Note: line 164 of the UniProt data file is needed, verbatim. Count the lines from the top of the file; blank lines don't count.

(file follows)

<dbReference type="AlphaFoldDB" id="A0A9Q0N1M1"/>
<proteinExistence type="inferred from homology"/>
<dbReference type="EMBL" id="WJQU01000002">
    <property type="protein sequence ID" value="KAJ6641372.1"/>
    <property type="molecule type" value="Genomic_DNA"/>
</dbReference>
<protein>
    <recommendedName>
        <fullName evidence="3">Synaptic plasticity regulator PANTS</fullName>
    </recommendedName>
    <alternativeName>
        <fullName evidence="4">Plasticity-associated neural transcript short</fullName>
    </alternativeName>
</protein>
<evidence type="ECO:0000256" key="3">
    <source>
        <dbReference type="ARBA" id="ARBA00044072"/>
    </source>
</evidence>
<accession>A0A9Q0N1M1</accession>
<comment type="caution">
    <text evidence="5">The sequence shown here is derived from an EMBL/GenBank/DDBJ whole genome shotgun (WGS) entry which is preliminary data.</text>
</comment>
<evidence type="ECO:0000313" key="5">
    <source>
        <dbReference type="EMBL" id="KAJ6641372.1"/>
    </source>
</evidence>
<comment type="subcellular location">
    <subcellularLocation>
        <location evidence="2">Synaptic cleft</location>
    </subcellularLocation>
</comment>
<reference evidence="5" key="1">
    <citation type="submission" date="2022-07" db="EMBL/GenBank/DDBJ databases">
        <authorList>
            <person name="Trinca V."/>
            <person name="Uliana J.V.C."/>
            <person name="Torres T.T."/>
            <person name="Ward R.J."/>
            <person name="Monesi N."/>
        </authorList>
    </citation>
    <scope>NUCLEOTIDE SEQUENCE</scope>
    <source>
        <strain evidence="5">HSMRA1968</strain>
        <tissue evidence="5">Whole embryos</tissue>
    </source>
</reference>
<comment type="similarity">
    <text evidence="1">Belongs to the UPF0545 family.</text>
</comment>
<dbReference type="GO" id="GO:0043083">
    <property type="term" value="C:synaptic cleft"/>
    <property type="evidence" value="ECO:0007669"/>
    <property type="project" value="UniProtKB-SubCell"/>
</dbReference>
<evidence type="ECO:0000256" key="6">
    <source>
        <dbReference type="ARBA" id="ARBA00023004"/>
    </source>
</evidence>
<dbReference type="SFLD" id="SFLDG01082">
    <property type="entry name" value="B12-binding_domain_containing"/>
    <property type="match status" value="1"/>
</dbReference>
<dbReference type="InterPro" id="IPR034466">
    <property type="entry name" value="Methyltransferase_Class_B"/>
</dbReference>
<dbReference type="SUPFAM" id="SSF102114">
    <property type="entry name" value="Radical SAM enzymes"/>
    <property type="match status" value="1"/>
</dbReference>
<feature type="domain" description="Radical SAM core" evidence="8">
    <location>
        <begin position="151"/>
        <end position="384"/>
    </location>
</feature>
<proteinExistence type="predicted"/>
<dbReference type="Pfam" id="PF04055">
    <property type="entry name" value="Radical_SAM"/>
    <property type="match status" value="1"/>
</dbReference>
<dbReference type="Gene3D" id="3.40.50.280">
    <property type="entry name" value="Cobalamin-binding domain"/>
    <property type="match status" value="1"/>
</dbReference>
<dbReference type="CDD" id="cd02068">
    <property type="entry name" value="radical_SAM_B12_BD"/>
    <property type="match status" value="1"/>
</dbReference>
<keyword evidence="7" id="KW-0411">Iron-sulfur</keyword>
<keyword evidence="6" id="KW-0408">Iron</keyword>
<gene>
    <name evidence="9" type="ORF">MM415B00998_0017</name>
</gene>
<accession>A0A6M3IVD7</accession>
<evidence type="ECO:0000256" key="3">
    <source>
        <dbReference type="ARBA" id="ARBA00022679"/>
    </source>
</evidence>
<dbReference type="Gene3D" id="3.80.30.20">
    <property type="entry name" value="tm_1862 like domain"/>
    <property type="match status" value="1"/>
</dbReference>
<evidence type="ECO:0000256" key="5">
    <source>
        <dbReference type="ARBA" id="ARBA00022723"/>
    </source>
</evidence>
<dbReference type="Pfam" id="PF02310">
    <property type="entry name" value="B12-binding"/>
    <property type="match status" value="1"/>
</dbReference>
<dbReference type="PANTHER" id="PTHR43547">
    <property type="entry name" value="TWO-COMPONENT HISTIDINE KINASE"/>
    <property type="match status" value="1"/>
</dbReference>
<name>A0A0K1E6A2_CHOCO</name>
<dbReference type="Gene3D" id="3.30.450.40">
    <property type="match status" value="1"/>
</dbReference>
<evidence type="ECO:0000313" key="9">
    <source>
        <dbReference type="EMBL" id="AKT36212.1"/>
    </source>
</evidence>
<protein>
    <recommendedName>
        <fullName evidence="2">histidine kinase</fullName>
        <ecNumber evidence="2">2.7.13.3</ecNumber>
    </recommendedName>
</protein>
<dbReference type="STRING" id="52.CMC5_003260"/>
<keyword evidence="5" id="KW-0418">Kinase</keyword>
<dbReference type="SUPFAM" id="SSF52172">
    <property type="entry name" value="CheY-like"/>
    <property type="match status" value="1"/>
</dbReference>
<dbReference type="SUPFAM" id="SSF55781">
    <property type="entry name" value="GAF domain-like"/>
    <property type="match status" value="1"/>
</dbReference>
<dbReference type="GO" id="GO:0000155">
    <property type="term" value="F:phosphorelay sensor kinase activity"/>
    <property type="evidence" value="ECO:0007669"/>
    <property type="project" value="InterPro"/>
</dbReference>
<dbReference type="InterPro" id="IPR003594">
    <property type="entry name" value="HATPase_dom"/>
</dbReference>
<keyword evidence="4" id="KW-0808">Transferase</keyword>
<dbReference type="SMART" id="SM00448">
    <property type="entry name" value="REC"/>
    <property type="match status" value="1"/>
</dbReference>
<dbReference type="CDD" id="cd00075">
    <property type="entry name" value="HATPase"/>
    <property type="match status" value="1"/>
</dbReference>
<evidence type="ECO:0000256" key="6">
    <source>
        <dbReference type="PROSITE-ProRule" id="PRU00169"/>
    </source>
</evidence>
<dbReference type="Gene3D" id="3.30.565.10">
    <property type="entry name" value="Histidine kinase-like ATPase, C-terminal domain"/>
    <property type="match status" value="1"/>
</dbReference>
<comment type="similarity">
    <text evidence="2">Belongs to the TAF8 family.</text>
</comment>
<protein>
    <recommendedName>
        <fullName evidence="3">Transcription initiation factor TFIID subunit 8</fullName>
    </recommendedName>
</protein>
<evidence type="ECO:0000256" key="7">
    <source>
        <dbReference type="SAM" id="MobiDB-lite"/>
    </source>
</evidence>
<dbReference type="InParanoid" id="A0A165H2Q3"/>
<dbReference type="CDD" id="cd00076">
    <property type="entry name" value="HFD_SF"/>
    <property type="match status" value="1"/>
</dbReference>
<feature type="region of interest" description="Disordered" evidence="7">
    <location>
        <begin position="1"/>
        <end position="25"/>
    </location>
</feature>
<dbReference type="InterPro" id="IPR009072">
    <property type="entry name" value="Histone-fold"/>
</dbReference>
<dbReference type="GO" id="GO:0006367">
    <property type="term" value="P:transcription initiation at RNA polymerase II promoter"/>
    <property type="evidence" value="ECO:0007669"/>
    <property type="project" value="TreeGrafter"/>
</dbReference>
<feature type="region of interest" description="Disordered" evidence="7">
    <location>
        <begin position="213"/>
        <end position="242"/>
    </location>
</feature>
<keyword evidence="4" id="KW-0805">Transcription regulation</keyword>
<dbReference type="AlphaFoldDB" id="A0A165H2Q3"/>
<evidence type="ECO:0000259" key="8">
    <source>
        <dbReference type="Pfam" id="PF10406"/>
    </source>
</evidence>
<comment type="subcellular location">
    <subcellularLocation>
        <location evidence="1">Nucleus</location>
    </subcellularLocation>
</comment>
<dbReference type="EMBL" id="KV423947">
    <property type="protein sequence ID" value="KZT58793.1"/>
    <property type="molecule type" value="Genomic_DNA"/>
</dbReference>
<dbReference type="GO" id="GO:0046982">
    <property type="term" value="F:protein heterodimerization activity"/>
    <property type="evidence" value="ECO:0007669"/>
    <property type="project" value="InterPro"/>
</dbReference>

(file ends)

    <source>